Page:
Writing about writing

Cynthia Bond

In May I was able to do a Q&A with Cynthia Bond whose novel, Ruby, I really admire. The full Q&A is posted here, but I wanted to pick out this one question particularly because she talks about her experience in writing. Enjoy!

Me: Some of the most harrowing scenes in the novel take place in the house run by Miss Barbara. Were they (or others) as difficult to write as they are to read?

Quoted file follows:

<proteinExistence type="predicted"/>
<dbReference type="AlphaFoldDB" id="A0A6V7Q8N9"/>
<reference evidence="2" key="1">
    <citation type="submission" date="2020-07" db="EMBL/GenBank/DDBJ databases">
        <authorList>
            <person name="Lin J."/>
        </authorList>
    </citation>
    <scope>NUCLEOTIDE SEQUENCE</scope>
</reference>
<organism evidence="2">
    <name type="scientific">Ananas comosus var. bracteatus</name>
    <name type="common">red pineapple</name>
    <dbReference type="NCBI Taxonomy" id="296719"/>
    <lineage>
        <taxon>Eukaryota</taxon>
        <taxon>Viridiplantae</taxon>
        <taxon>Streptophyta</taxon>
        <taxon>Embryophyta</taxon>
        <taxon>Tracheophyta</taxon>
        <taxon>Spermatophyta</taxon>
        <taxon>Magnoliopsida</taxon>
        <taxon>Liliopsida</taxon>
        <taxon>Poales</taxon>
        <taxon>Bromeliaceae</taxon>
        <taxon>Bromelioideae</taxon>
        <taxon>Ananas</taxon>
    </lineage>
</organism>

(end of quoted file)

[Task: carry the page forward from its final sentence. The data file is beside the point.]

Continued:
Cynthia Bond: Oh my God, yes. I love writing, and of course, I fear it as well…because it is difficult to write about such tragic events. In addition to being a carpenter, my grandfather was a douser. He would take his diving rod and start walking. The rod would just point down, begin to shake, and then he’d tell the farmer how deep the water was and start to dig. He was uncanny in his accuracy regarding depth. Sometimes he would take my mother, put her in a bucket and wheel her down, to collect rocks, and dig earth. Once, when she was down at the bottom of the well, water starting rushing in. It quickly reached her shoulders, she pulled on the rope and shouted and he quickly pulled up the bucket. Sometimes writing feels a bit like being lowered into the bottom of a great well. Sometimes it is fascinating to observe the minerals and roots, and at other times the water rushes in so quickly that I must scramble, leap to freedom. Because for me, writing is something I experience viscerally. Then I rewrite…then rewrite it…then rewrite it again! One of the reasons that I list three baristas in my acknowledgements is that, for a period of time, it was difficult for me to work alone, and I needed people around me—not talking, or distracting me, just there. The folks at a coffee shop named Swork in Los Angeles let me park in a corner with my laptop for at least two years, quietly weeping at times into my cappuccino—the foam artfully crafted into a swirled heart.

 

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